At the family level, the hearth was the holy center of the home, which was sacred to the spirits of house and storeroom and to the ancestors. Family members also made offerings to the spirits of the land they worked. Assisted by highly trained priests and bards, chieftains and kings sacrificed to the deities of the clan and tribe to protect the people and their flocks and herds. Such sacrifices renewed the cosmic order, which was established when the primal being was dismembered to create the world. Sacred drinks were used in ritual.
Linguistic evidence points to a pantheon of deities of sky and earth. The Indo-Europeans honored a sovereign sky-father, Dyaus, whose name means "the bright one" and is cognate to the names of Zeus, Jupiter, and Tyr, and his radiant consort. He may have had a counterpart whose realm was the night sky and who ruled the powers of magic. Other heavenly deities included the god of thunder, the sun goddess, the goddess of the dawn, and the divine horse-riding Twins.
Deities of the earth included a god of the waters beneath the earth who was also the ancestor of fire, and the Moisture Mother, the goddess of the life-giving earth. Her name provided the root word that eventually evolved into our word for humanity. She survived as the goddess Danu from whom the Danube and many other European rivers derive their names, and the names of groups such as the Danaans, the Tuatha De Danaan, and the Danes. The moon god measured out time, and the goddess of death covered all. Other figures included a being called "Third," who fought a serpent to recover his stolen cattle, and a ferryman of the dead. Another myth that goes back to very early times is that of the cataclysmic battle between the forces of order and chaos that will end the age.
The Bronze Age
In the beginning of the Younger Edda, Snorri Sturlusson tells us that Odin was a descendant of King Priam of Troy, and in his Heimskringla (Lives of the Norse Kings), he states that the gods were called Aesir because they came from Asia. Although Snorri was an enthusiastic Norseman, he seems to have succumbed to the temptations of medieval etymological theory and the early medieval fashion for attributing national origins to the Trojans. But as we have seen, the ancestors of the present-day Scandinavians have been there for a very long time indeed. Did a small group carry the heroic culture of the Bronze Age north from the Black Sea area during the warmer years of that age, or did Germanic culture originate in Scandinavia, from which it moved south and westward during the Migrations period? There is a sense in which both theories are correct. Whether or not a significant number of people ever migrated north from Asia, some southern myths and concepts could well have been carried to Scandinavia from the Mediterranean world, where they evolved into a unique culture.
In any case, by the second millennium B.C.E., Indo-European and native cultures had fused and were being transformed by the adoption of bronze for tools and weapons. Although their languages were beginning to differentiate, the lifestyles and beliefs of groups across northern Europe still show great similarities. Most people in the north lived in large family groups in long timber houses with outbuildings for weaving and other crafts. Families lived by mixed farming and herding. Although by this time some of the woodlands had been cleared for pasture, much of northern Europe was still thickly forested. Also, the climate was somewhat warmer than it is now, thereby supporting crops that in later times could only be grown farther south.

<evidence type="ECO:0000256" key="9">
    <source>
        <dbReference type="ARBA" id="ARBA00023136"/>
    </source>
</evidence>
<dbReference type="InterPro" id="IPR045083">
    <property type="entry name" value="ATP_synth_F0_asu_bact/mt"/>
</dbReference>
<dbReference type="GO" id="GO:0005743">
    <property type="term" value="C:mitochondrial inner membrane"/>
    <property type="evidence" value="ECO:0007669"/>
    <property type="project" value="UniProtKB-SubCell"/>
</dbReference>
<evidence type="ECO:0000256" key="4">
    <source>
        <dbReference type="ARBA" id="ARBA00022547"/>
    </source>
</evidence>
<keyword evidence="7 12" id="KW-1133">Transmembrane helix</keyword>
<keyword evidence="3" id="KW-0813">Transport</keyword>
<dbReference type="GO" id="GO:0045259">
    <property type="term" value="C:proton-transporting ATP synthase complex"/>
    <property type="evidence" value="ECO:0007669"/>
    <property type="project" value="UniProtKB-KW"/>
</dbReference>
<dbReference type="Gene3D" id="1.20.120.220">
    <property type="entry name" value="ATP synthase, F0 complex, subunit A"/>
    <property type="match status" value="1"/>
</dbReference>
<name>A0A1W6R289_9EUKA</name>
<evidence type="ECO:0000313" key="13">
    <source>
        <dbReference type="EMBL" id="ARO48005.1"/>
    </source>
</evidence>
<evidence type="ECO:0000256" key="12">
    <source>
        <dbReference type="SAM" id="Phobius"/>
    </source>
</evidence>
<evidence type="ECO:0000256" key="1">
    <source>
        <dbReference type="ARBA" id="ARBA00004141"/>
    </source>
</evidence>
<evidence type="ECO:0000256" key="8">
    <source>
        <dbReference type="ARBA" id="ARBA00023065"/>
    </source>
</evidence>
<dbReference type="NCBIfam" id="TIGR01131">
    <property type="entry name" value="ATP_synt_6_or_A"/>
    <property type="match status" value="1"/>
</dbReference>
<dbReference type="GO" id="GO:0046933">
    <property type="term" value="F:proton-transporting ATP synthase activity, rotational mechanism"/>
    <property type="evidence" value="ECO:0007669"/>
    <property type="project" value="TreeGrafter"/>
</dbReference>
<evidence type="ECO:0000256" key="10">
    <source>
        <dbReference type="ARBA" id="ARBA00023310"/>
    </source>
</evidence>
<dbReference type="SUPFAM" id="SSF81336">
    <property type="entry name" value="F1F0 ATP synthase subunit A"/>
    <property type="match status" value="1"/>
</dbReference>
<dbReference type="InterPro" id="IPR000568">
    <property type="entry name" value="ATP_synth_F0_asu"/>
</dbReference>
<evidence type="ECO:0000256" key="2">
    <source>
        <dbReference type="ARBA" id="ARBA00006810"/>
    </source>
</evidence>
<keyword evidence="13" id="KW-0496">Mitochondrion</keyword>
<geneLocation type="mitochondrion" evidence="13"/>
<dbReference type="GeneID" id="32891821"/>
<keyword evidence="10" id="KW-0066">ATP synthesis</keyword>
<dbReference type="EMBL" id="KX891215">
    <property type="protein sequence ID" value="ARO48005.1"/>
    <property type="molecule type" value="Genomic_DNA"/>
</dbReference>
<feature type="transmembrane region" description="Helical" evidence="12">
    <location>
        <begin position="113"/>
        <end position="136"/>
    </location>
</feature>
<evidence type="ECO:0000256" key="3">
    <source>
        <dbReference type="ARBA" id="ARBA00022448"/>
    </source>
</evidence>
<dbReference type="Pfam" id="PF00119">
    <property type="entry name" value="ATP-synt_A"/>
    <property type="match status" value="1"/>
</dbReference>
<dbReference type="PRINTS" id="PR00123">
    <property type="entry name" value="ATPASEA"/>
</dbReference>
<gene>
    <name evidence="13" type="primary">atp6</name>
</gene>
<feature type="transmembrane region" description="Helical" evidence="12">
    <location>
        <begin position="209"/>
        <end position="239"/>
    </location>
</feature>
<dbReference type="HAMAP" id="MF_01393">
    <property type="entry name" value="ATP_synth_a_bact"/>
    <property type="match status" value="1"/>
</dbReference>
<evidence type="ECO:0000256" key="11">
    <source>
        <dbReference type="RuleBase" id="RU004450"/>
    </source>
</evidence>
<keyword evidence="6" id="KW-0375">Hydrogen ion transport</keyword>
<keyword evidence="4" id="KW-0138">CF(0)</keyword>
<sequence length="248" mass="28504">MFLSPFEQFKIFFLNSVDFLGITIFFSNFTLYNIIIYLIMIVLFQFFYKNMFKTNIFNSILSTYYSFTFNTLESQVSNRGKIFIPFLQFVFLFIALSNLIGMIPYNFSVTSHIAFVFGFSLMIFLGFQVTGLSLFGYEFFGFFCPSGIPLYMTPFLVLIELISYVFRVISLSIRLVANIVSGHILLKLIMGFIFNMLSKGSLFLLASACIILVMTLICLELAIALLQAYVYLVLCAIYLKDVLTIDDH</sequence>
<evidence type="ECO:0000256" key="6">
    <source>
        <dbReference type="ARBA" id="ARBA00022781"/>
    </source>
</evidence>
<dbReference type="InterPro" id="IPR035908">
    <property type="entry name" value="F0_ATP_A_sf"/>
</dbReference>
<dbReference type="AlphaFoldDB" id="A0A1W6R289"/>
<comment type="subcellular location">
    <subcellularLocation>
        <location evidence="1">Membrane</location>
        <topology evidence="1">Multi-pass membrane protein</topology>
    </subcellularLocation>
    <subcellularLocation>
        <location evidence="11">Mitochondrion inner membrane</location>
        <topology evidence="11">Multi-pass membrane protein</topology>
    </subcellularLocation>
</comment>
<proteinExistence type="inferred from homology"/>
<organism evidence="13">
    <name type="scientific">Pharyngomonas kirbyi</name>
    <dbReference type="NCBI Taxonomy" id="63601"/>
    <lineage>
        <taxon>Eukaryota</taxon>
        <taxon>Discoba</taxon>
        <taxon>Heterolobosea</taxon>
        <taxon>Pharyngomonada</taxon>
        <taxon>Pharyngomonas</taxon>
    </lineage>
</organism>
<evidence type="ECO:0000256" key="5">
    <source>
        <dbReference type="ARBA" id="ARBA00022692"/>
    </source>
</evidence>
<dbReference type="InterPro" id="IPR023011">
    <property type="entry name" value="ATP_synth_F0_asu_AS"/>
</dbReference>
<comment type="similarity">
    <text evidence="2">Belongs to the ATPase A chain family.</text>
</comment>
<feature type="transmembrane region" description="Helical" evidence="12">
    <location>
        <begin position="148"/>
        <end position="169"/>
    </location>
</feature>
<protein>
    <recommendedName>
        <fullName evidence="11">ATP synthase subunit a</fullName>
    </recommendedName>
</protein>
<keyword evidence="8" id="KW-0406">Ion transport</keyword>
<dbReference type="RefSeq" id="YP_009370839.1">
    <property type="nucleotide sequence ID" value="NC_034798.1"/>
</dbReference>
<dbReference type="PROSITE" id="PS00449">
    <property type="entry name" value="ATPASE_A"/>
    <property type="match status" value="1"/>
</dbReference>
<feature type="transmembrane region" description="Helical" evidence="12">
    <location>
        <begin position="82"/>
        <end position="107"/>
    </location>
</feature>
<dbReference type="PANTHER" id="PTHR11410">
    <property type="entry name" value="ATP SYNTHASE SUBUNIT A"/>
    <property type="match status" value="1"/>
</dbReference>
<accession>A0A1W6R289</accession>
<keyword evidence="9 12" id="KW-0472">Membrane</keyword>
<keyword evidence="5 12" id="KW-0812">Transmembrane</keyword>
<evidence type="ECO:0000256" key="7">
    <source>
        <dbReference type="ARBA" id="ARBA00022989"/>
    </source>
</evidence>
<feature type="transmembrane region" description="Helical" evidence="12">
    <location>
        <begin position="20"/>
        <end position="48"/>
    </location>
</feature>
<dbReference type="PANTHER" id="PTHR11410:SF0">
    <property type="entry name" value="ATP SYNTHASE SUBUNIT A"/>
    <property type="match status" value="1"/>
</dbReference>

The land was traversed by trails. Copper, gold, tin, and amber were traded across Europe, and luxury items such as wine and jewelry were carried northward from the Mediterranean. Our most vivid portrait of life in a Bronze Age chieftain's hall can be found in the pages of the Iliad and the Odyssey. Similarities between social and political structures seen there and descriptions in later northern European epics such as Beowulf suggest that if allowances are made for weather and wealth, the culture of Bronze Age Germans and Scandinavians was much like Greek culture in the heroic age. For that matter, one finds the same structures and warrior traditions in the hero tales of Ireland and the epics of the Rajputs of northern India.
Where the fertility of the land could support enough people, kings and subkings ruled over territories populated by interlinked clans and families. A royal household included the warriors of the house guard, but even kings were not above taking a turn in the fields at harvest time. Warfare was a matter of raids or formal battles in which heroes fought with sword, shield, and spear and their deeds were celebrated by the bards. As later in Iceland, it was the responsibility of the ruler to make offerings to the tribal gods. The increasing importance of such leaders is shown by the rich funeral goods found in their mound-covered graves.
There is some evidence for the existence of a class of trained priests who kept the calendar and supervised the rituals. Although its authenticity has been challenged, a bronze disc found near Nebra, Germany, and dated 1600 B.C.E., shows the sun, moon and stars, suggesting a sophisticated understanding of celestial movements. This is the oldest astronomical representation yet found. It would have enabled a viewer standing on Mittelburg Hill to predict the position of the sun in relation to the Brocken-a sacred mountain where according to Jacob Grimm's Teutonic Mythology (1844) later folklore told of the revels of spirits and witches-and thus calculate times for planting and other agricultural tasks. The area of the Brocken seems to have been a major cultural and political center. Discoveries such as these are leading researchers to reevaluate the achievements of the Bronze Age cultures of Central Europe.
Excerpted from Essential Asatru by DIANA L. PAXSON Copyright © 2006 by Diana L. Paxson. Excerpted by permission.